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Happy 4th of July
The Science newsletter today is about how my job works
Because it was a slow news day, Christie Wilcox gave my the keys to ScienceAdviser, the new daily newsletter from Science. Sign up for the newsletter here. For my piece today, I wrote about how my job works, which for some reason is quite mystical to many people. Read below:
Happy Fourth of July to those in the U.S.!
I’m Holden Thorp, the Editor-in-Chief of the Science family of journals. We are so excited about ScienceAdviser, coming to you every weekday thanks to the wise and winsome Christie Wilcox. Thank you for signing up and please tell all your friends!
This newsletter is an unusual project for us because it spans all of the areas of the Science journals—News, Research, and Commentary . Christie and I are some of the only folks that work on all three of these areas. Given that, I thought it might be of interest for me to explain how these parts of our operation interact.
News is editorially independent from Research and Commentary. This is important, because we believe our reporters should have the free ability to report the news that is of interest to the scientific community. That includes writing stories that are critical of papers in the Science journals. So, the News team’s leader, Tim Appenzeller, works for me, but he does so without any interference from me about what they’re writing. Still, I’m a total news junkie, and I sometimes help them with things when they ask, and any time they are going to write a story that is likely to get a lot of attention, they let me know. Also, when there are questions about any News story, Tim and I often work together to resolve them.
Research papers are always handled by editors who are subject matter experts for any given paper. At most of the journals, the editors are full-time employees who work for us. At Science Advances, the editors are academics around the world. As with News, I do not interfere with their decisions. There are good reasons for this – the main one is that I’m an expert on nucleic acid electrochemistry and metalloprotein enzymology, so you really don’t want me opining on the subject matter in your quantum computing paper. Also, if people could work around our editors’ decisions, we would have a completely unworkable system. So, I consult with our research editors often on papers that are going to get a lot of attention or when they are making a challenging decision. But ultimately, it’s up to them whether a paper is accepted or not. I also work with them when there are questions about a paper after it is published. For Science Advances, we have a research integrity officer, Phil Yeagle, who handles most of the questions that come up, and for the other journals, the professional editors handle any post-publication matters.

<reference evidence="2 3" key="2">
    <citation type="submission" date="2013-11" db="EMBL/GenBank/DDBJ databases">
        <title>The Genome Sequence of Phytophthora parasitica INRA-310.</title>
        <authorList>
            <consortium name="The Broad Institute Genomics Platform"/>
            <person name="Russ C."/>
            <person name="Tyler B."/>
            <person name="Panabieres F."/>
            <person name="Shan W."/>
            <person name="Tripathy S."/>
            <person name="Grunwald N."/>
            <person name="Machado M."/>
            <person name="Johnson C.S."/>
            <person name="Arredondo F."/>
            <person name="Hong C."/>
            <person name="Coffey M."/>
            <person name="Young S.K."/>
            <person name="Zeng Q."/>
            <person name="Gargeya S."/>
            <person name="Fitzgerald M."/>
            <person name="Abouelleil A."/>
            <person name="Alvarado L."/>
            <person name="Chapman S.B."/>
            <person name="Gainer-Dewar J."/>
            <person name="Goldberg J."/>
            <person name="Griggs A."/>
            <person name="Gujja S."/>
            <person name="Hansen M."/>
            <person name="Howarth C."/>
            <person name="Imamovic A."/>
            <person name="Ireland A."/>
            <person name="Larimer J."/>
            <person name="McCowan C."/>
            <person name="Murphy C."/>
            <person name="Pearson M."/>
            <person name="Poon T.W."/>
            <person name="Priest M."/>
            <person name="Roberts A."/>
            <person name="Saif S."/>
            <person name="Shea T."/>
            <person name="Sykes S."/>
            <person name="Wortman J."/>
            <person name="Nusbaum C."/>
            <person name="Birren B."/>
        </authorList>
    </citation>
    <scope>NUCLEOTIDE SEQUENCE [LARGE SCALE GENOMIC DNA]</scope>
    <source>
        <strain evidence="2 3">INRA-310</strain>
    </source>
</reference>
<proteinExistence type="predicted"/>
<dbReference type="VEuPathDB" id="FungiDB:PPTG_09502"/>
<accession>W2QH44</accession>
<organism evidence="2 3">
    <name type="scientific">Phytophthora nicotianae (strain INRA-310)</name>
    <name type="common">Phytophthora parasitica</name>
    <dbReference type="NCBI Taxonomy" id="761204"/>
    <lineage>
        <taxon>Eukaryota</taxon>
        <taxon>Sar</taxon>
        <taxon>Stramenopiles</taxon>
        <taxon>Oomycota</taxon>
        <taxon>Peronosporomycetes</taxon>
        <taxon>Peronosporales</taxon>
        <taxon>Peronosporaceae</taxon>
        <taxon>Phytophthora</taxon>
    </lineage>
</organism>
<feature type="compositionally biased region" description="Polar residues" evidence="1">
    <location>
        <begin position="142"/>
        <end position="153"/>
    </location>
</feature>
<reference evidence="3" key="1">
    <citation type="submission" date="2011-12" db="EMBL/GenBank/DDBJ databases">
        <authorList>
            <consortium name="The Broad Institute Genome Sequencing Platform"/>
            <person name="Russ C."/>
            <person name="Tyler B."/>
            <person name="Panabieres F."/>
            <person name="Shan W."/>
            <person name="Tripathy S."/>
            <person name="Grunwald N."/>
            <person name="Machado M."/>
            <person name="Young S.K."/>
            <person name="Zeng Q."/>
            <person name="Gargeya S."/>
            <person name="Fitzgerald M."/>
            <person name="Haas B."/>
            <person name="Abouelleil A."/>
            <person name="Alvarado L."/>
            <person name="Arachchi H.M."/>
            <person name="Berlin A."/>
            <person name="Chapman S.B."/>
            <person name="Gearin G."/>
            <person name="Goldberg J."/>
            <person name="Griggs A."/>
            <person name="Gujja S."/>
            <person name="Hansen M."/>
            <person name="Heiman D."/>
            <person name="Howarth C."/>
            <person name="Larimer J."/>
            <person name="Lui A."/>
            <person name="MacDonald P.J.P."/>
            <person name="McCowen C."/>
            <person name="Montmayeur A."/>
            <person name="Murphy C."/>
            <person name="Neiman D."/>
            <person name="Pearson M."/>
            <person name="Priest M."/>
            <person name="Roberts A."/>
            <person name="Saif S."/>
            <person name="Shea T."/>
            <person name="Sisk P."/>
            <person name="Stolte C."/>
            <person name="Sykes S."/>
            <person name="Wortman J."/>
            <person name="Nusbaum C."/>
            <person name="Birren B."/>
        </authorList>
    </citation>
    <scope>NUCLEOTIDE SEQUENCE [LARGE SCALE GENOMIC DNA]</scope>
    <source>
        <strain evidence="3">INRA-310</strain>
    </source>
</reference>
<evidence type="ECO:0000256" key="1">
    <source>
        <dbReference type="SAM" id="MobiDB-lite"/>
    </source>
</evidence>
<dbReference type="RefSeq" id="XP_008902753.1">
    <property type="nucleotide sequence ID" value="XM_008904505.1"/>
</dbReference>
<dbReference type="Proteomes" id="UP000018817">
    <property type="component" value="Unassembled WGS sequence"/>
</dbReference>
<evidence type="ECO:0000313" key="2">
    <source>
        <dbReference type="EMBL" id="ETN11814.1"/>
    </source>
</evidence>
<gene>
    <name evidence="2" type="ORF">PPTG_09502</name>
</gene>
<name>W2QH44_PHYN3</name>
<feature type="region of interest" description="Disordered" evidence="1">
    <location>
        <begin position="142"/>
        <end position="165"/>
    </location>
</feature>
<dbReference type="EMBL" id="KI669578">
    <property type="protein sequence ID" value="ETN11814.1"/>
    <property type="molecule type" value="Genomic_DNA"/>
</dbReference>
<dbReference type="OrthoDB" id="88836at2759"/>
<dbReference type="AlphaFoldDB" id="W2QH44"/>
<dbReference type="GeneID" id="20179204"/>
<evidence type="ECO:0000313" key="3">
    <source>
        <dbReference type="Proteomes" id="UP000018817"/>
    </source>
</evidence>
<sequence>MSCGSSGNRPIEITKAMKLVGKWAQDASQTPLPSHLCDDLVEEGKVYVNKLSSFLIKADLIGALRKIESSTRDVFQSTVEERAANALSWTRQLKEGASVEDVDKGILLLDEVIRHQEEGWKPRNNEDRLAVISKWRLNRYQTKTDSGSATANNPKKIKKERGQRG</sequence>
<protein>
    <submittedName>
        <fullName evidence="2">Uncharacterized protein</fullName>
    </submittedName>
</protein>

That leaves Commentary, where I’m probably the most involved. When Alan Leshner hired me, he said he wanted to see a stronger voice from our opinion pieces. Little did I know that COVID-19 would give us so much to write about. The Insights section of Science and the other commentary sections are a place for scientists to talk to each other about science. Importantly, all of these pieces are signed by individual authors, including me. When we write commentary pieces, they are the opinion of the author. My pieces are sometimes pretty opinionated – after all, they are labeled “editorial.” Some people say that my opinions or others in Science suggest that we will or will not take papers on certain things in Research. As I said above, I don’t interfere with our editors’ decisions about research papers, so my opinions are just that—my opinions. This has been coming up a lot with regard to the origins of COVID-19. In reality, we evaluate every paper with regard to its scientific content. In fact, we love papers that challenge conventional wisdom in all fields.
So, that’s a long-winded way of saying that ScienceAdviser will bring you the absolute best of News, Research, and Commentary from the Science journals and beyond.
Again, you can sign up here.